Chargers quarterback Philip Rivers helped Reich evolve as a coach over this past year, with his experience and ability to command an offense.

"That’s one of the great things as a coach," Reich said. "You’re the coach, but when you’re around players like Philip and some of our other players, you realize you’re still learning. And I look at what I’ve learned over the last year just being around him, I think it’s made me a better coach and prepared me for this role I’m in now."

Reich said the expectation for receiver Vincent Brown, who has been out since July 25 with a calf strain, is to jump back into the receiver rotation once he’s healthy.

"Vince is a real pro," Reich said. "And we anticipate that he’s working as hard as he can to get healthy. He had a productive year last year. We had a pretty productive offensive year last year, and Vince was a big part of that.

"He’s a dependable guy who has good feet and runs good routes. And he’s a pro, so he’s the kind of guy that you really don’t even think twice about. When he steps in, you expect him to be there and make the plays that he’s made over the last couple years that he’s been here."
ENGLEWOOD, Colo. -- It's easy to forget at times, lost somewhere in the record 606 points the Denver Broncos piled on the NFL last season.

Lost in quarterback Peyton Manning's 55 touchdown passes, the team's 13 wins and a Super Bowl trip. The fact that one of the team's elite players -- a "blue" as some longtime personnel executives refer to those at the top of any list -- played in only two games.

"That's an important part of our offense," Manning said. "We had guys, Chris Clark, step in and do a great job, but that's an important position and Ryan Clady is a great player."

[+] EnlargeClady
AP Photo/Ric Tapia"I always felt like if you knew the back side wasn't going to be a problem, as a quarterback you could have more confidence about your ability to get some things done back there," John Elway said. "Ryan gives us that kind of player."
That he is. And in plenty of conversations about where the Broncos can go from last season's remember-when performance on offense, Manning's precision in the preseason, Emmanuel Sanders' signing, the potential of rookie Cody Latimer, the development of tight end Julius Thomas and even the move of Orlando Franklin to left guard are all on the list things that will impact it all.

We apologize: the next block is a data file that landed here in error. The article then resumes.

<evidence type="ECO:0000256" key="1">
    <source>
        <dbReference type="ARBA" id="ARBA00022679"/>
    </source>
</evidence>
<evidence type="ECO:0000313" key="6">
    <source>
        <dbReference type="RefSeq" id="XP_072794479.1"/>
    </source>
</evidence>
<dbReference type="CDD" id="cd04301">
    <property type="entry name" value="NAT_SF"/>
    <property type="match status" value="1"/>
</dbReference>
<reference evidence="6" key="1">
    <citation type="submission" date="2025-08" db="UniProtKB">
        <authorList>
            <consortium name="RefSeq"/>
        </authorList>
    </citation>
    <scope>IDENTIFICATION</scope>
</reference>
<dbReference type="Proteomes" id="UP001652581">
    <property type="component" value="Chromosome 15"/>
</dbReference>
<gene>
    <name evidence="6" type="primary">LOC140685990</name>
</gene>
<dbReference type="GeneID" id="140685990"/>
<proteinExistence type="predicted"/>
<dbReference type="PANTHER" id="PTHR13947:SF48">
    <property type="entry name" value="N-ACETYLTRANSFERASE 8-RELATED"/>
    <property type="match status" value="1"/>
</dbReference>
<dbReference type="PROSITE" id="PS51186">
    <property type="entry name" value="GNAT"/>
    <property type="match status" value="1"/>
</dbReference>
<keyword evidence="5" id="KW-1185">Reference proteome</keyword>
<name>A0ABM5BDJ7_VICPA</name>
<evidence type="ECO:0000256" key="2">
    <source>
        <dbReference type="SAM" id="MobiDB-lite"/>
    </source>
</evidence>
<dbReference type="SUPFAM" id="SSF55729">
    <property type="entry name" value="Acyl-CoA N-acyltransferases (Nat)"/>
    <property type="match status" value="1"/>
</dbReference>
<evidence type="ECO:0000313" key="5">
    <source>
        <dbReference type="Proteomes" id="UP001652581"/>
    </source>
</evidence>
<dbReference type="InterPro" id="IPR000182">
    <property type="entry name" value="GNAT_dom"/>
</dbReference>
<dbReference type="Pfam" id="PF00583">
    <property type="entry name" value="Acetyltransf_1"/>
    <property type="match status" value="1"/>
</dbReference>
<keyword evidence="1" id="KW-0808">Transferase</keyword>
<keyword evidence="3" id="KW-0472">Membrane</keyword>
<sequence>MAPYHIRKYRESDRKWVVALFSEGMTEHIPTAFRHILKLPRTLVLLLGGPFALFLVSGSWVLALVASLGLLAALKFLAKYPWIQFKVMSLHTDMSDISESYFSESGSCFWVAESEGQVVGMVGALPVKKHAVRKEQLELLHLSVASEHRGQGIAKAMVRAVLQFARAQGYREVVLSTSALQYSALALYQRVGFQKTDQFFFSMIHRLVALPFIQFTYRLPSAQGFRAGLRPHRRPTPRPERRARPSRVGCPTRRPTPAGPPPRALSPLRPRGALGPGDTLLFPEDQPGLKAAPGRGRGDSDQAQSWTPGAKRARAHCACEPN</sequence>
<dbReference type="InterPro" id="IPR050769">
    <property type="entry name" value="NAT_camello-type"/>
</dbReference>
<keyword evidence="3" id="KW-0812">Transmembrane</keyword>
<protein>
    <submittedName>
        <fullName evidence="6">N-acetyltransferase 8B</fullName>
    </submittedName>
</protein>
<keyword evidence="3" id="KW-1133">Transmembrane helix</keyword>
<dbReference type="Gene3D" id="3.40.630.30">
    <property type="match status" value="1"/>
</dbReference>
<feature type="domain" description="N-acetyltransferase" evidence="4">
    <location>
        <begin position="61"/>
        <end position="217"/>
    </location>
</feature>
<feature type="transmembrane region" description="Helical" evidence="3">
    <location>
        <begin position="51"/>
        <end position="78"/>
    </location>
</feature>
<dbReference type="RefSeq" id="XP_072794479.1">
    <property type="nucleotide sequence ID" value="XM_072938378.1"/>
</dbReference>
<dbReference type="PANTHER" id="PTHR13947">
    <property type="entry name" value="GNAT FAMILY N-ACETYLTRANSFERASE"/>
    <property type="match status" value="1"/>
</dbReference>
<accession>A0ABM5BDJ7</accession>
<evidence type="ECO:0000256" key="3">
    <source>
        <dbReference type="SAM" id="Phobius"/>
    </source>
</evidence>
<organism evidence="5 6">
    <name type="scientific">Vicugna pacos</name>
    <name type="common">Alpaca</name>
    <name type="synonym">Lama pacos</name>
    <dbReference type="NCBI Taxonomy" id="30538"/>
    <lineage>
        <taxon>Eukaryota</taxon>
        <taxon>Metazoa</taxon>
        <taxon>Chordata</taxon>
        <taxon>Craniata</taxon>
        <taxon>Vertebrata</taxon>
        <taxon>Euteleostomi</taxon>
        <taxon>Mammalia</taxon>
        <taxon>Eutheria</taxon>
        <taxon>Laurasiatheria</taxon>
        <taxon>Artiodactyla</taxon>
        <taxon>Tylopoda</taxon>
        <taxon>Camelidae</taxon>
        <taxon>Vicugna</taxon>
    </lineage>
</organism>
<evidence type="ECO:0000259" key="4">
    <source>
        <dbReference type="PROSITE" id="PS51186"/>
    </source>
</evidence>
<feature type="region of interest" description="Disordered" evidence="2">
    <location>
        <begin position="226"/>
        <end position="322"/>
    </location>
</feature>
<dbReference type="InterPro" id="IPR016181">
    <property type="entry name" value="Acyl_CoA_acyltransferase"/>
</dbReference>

Clady's return from a foot injury suffered in Week 2 last season is the most significant difference between how the Broncos will line up on offense in the opener and how they lined up in the Super Bowl.

It's a big enough difference that the Broncos' football boss, John Elway, will routinely end a rundown about the changes on offense with "and we get Ryan Clady back."

"I think I definitely can make a difference," Clady said. "That's why I'm here -- to help the team out and make this a better team than we were last year."

Other than Manning's otherworldly 13 Pro Bowl selections, no other player in the Broncos offense has been named to more than Clady's three. In 2012, the left tackle was simply one of the league's best, surrendering just one sack all season as the Broncos made the transition from their read-option look in '11 to Manning's first season with the team.

The Broncos then signed Clady to a five-year, $52.5 million deal before the 2013 season, a deal worthy of the cornerstone player he is in the team's plans, only to see him play just two games. And while Clark filled in admirably, the Broncos' choices in terms of protections and their ability to send help elsewhere in the formation increase with Clady's ability to go solo against the league's best rushers.

When Elway has been asked about "foundation players" in roster building, quarterback and left tackle are still often the first two on the list.

"I always felt like if you knew the back side wasn't going to be a problem, as a quarterback you could have more confidence about your ability to get some things done back there," Elway said. "Ryan gives us that kind of player."

And much like Clady's practice battles with Elvis Dumervil were often highlights -- Dumervil has often credited Clady "with getting me to the Pro Bowl, working with him every day" -- Clady's battles with DeMarcus Ware have been good for both players.

As Mike Shanahan's final No. 1 pick in his Broncos tenure -- Clady was the 12th pick of the '08 draft -- Clady was in the Broncos lineup the last time the team practiced against another team in training camp. The Dallas Cowboys came to Denver with Ware, who was on the doorstep of what would be the third of his seven Pro Bowl seasons in Dallas, often lined up across from the then-rookie.

"It was kind of a wake-up call for me because I was like, ‘I don't know how long I'm going to last in the league going against guys like this every week.' It was definitely a challenge, for sure.”